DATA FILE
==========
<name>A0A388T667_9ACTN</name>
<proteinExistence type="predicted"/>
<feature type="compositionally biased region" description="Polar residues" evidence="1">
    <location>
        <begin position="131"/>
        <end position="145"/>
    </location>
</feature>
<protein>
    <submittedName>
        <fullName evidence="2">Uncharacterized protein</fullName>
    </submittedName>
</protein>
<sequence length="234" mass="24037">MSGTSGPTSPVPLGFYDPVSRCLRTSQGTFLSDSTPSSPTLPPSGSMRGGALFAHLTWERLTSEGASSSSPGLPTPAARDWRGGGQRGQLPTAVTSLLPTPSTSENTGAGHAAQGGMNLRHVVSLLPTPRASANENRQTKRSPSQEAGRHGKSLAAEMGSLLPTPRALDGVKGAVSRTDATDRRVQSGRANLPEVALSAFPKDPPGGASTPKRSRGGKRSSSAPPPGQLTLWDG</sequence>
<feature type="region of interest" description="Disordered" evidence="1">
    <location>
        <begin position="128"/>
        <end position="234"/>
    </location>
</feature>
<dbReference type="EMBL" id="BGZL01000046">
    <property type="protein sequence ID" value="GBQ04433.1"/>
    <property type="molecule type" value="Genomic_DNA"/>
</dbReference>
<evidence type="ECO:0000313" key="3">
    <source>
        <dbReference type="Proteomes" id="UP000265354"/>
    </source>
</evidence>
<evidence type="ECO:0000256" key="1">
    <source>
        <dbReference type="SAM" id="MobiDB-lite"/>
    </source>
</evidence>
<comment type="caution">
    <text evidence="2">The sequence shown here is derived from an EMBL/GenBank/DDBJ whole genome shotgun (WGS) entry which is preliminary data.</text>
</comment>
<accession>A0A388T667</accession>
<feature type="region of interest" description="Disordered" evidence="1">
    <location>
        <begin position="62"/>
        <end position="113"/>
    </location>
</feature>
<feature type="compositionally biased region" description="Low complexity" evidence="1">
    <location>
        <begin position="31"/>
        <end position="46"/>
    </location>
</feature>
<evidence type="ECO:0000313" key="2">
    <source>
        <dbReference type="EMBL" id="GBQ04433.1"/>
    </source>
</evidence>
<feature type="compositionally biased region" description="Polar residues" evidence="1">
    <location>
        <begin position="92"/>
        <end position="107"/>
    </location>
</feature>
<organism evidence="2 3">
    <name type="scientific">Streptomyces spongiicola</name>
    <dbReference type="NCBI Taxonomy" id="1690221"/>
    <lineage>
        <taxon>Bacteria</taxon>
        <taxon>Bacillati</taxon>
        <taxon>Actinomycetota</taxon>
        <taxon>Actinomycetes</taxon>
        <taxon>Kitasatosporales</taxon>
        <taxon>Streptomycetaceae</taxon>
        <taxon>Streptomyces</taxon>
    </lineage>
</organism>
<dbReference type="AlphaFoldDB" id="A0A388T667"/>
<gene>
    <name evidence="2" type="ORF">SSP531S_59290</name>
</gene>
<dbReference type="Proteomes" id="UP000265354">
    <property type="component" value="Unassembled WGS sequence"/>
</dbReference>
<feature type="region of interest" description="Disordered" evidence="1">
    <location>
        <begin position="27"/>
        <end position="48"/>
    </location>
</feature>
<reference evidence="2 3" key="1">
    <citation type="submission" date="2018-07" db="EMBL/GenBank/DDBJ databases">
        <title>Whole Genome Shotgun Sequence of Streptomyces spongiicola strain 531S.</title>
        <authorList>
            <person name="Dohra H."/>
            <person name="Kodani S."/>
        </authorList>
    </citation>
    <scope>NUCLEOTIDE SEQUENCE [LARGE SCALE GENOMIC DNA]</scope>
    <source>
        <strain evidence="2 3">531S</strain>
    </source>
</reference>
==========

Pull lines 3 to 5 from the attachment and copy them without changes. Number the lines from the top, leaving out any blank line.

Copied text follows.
<feature type="compositionally biased region" description="Polar residues" evidence="1">
    <location>
        <begin position="131"/>